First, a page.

Kat_Hooper | Apr 6, 2014 |
These stories are from the early Varley, circa the Gaia series ([b:Titan|49838|Titan (Gaea, #1)|John Varley|http://d.gr-assets.com/books/1309283641s/49838.jpg|2777504] being one of them), way before the more recent Thunder and Mars books, with the author at the peak of his creative genius (IMHO). I like his work primarily for the way he paints striking and memorable images: the explorers trapped in the bowl, the blind-deaf-mutes having a meal. The title story is worth the effort if you only have time or patience to read just one. But then, like cinnamon licorice sticks, you won't be able to stop at just one. ( )
  ricaustria | Apr 5, 2013 |
The majority of the short stories in this book are set in a future where man has spread out into the solar system with the help of advanced technology, which allows humans to enhance themselves to exist even in the hostile heat and atmospheric pressure of Venus. Just about anything about the the human body can be changed quickly and easily by the medicos. A change of sex can be done on a whim and is hardly even worth commenting on in Varley's future. Although their world is so different from our own, the protagonists are still very much human and easy to identify with. The title story which ends the book, is very different, the thought-provokingstory of a man's stay in a community of deaf-blind people and their new methods of communication.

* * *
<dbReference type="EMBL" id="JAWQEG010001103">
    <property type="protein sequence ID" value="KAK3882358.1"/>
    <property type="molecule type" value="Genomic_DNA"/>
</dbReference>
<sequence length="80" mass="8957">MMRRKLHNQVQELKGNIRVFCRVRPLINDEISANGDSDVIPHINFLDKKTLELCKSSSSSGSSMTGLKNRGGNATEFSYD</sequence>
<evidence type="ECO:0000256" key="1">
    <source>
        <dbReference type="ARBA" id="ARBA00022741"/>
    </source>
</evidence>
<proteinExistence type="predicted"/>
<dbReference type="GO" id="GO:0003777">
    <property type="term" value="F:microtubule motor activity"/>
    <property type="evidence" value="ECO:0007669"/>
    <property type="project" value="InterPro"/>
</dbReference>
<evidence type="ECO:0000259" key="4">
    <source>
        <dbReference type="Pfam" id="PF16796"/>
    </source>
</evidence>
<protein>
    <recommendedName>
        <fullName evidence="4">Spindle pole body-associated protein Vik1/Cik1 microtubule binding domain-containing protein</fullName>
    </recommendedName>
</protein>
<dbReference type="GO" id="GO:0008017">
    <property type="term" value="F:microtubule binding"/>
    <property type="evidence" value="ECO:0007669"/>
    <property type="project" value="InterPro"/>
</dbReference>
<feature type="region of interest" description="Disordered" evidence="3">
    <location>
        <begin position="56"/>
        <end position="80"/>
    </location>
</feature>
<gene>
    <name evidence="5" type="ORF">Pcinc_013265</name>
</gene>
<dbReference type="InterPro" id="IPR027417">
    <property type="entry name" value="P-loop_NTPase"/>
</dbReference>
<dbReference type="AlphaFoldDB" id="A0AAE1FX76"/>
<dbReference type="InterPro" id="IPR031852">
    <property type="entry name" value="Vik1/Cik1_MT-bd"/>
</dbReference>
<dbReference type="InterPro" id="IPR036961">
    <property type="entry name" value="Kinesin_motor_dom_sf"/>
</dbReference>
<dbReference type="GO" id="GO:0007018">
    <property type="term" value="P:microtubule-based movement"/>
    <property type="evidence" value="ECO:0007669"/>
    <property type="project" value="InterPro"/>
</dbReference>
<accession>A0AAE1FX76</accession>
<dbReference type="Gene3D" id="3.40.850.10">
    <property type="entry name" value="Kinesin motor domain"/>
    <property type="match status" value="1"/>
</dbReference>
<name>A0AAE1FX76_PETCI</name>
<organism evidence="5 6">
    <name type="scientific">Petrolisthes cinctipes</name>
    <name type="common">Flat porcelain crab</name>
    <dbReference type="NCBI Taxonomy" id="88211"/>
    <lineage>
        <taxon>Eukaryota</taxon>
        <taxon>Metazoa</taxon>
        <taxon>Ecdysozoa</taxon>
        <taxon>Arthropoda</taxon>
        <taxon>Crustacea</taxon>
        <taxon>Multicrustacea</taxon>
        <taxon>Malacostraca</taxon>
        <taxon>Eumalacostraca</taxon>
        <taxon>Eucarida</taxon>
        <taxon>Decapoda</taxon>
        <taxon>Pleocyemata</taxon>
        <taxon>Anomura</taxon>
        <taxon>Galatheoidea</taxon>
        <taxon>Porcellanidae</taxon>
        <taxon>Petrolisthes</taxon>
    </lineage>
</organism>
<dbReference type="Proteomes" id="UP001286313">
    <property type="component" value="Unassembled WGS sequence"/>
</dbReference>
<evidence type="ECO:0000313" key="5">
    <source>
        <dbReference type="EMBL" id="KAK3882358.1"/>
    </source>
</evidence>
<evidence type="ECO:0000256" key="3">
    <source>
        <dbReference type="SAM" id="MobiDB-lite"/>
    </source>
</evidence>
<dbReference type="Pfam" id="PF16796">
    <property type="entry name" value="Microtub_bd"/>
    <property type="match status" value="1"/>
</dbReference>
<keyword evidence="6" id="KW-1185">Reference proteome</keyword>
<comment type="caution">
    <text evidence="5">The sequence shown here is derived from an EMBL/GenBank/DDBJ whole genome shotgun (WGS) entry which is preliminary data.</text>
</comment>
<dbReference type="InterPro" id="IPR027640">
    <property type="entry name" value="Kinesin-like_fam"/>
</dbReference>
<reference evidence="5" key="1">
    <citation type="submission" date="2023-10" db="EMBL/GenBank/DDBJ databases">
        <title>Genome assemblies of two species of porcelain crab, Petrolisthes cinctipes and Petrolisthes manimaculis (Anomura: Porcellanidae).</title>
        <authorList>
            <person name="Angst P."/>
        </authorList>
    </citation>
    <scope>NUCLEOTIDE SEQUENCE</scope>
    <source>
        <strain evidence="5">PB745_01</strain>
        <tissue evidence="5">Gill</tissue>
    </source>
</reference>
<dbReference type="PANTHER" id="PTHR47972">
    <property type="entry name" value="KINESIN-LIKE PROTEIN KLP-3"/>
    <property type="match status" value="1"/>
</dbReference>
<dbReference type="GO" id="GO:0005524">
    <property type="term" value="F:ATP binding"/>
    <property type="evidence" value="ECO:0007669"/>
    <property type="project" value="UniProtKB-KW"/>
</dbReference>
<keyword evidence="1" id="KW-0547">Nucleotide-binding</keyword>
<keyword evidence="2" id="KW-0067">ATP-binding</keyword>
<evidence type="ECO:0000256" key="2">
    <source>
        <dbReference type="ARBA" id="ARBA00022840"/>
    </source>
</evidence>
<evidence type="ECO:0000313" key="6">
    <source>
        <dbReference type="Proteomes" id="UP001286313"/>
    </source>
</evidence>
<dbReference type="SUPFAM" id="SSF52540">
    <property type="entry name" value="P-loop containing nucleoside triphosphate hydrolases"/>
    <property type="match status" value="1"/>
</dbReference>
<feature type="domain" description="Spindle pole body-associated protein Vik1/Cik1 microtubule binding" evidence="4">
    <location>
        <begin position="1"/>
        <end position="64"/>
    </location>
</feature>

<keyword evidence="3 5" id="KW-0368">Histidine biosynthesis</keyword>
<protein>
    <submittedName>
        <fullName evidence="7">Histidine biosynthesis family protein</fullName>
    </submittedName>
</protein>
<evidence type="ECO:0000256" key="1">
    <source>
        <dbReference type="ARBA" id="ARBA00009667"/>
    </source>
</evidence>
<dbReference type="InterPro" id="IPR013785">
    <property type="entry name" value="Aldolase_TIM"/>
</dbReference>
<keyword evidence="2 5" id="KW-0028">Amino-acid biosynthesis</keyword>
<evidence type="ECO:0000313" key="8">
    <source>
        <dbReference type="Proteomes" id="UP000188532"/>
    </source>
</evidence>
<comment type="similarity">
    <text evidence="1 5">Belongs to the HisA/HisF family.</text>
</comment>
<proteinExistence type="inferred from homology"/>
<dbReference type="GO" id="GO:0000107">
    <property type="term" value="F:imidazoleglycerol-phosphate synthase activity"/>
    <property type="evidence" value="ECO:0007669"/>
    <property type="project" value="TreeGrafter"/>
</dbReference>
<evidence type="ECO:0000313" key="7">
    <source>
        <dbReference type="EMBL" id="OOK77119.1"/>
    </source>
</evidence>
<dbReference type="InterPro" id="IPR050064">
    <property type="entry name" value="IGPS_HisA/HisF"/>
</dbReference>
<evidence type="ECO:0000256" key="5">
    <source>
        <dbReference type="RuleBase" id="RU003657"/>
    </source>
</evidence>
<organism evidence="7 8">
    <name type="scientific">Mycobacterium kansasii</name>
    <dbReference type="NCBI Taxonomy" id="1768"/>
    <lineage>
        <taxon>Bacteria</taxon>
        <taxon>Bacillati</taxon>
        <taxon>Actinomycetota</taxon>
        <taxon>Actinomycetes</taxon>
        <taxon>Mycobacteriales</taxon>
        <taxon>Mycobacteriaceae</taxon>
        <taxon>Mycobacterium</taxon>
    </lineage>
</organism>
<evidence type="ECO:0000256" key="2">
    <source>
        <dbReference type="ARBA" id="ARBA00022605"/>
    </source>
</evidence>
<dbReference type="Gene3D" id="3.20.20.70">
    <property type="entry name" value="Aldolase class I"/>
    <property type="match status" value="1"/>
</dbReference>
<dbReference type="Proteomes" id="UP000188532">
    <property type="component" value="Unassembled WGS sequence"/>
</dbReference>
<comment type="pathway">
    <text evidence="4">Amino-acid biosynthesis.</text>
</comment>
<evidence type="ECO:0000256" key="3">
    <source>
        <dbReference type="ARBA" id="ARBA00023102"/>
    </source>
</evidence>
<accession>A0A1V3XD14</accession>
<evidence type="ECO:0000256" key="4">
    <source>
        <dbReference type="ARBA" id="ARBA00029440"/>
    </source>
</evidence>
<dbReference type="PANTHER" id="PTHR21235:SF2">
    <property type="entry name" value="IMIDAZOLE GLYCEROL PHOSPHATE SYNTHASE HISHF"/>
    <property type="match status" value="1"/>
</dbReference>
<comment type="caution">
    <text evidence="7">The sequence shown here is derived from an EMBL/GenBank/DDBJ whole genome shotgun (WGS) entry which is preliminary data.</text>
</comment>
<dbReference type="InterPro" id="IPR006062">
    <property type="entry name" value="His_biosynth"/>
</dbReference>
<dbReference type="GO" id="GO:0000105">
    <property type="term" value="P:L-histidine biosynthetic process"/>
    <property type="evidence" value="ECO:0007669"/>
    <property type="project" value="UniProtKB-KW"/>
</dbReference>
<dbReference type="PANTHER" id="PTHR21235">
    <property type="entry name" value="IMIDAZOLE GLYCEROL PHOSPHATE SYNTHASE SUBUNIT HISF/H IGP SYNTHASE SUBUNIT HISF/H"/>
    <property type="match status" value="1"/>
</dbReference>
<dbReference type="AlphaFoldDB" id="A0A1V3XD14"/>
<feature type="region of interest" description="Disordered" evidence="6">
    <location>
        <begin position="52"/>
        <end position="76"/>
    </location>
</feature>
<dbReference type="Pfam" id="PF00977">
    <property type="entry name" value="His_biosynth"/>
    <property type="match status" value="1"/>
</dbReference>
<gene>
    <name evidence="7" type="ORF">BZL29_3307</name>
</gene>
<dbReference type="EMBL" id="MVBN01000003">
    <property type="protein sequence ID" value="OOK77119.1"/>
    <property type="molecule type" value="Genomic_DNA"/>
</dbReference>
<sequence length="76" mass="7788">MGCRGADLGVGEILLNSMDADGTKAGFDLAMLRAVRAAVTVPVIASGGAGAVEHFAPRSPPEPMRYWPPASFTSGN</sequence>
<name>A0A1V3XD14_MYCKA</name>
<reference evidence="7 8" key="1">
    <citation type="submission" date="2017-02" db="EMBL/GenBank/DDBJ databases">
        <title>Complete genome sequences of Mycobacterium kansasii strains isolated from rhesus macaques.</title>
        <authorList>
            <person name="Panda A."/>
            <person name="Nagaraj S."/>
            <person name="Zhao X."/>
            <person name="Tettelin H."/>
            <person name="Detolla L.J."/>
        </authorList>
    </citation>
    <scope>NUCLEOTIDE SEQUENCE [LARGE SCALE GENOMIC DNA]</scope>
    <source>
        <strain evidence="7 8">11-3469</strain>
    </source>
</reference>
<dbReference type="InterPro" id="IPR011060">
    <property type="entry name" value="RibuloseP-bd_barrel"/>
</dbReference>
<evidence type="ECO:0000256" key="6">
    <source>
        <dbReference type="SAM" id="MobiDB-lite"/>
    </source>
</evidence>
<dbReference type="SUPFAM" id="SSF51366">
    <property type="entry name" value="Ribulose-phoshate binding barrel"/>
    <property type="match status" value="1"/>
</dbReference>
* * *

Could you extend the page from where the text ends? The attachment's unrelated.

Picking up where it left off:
I especially liked "The Phantom of Kansas"and "The Black Hole Passes". The only story that I have definitely read before is "In the Bowl", although I may have read "The Phantom of Kansas" before, as it seemed vaguely familiar at times.

Update on re-reading this book nine years later in 2012. This time my favourites were "Air Raid" and "The Black Hole Passes". ( )
  isabelx | Jan 1, 2011 |
prepared to be carried away as Varley's science fiction short stories quickly whirl you into magical future which reveal the answer to some is Now! and in others it is the words of Buckaroo Banzai 'the future isn't what it used to be..." ( )
  revslick | Jan 1, 2011 |
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» Add other authors

Author nameRoleType of authorWork?Status
Varley, JohnAuthorprimary authorall editionsconfirmed
Aichele, RoseTranslatorsecondary authorsome editionsconfirmed
Budrys, AlgisIntroductionsecondary authorsome editionsconfirmed
Burns, JimCover artistsecondary authorsome editionsconfirmed
Kindt, AnnemarieTranslatorsecondary authorsome editionsconfirmed
McNeely, HollyCover artistsecondary authorsome editionsconfirmed
Santos, DomingoTranslatorsecondary authorsome editionsconfirmed
Warhola, JamesCover artistsecondary authorsome editionsconfirmed
Westermayr, TonyTranslatorsecondary authorsome editionsconfirmed
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UK edition has title: In the Hall of the Martian Kings